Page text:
Along with making a business case to add more legal staff, McDonald's is also becoming more strategic about cases. "When it comes to outside counsel spend, litigation is the bulk of our expenses," says Dresden. "We're trying to be more strategic, particularly with the larger cases. We are taking a look at whether we should fight cases over a period of years or if it makes more sense to settle and realize an overall net savings."
Deciding whether to fight or settle lawsuits often entails making highly complicated, emotional decisions within companies, roundtable participants agreed. How a case is prioritized strategically often hinges on publicity issues, the amount of money involved, the number of claims, corporate strategy and other factors, according to Aaron Van Nice, director of legal operations in the law department at Baxter International.
According to Van Nice, Baxter has also looked at other ways to prioritize and spend money intelligently. One way is by carefully considering whether attorneys need to be involved in every legal-related task. "We've worked to identify the right resources and look at processes to determine whether other resources can do a particular assignment. These are resources that are less expensive than attorneys," he says.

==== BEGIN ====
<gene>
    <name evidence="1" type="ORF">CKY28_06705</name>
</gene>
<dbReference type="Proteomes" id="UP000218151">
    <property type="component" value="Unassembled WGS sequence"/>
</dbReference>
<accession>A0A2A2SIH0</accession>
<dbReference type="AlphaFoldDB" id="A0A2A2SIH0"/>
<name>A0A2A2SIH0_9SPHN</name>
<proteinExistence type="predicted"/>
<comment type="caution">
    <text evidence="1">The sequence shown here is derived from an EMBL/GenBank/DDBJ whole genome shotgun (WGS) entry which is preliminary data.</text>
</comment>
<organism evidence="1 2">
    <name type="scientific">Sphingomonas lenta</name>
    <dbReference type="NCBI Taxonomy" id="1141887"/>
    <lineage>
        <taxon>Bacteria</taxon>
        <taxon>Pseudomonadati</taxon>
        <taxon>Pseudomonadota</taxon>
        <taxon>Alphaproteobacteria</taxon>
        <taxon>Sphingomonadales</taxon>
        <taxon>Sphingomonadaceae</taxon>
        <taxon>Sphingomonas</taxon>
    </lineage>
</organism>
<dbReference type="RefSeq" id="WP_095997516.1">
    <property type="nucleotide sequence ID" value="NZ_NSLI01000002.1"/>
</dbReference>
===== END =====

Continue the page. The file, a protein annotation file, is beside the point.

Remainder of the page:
The appropriate person for a task may not even be in the legal department. Several participants report that their companies are directing more work to other departments, such as purchasing, or directly to the businesspeople. This can be particularly effective with contracts.
"Abbott business managers work on lower-risk contracts with Global Purchasing," says Terri Martorana, senior manager, legal division, at Abbott Laboratories. In order to make that process more effective and minimize potential risks, Abbott legal has instituted training for the businesses and provided contract templates on the company's internal SharePoint site.
"With proper preparation, more contracts can be handled at the business level. Their advising attorney doesn't need to be involved in every contract," she says. "The business managers are given prepared materials and templates, legal guidelines and the ability to execute terms already determined acceptable."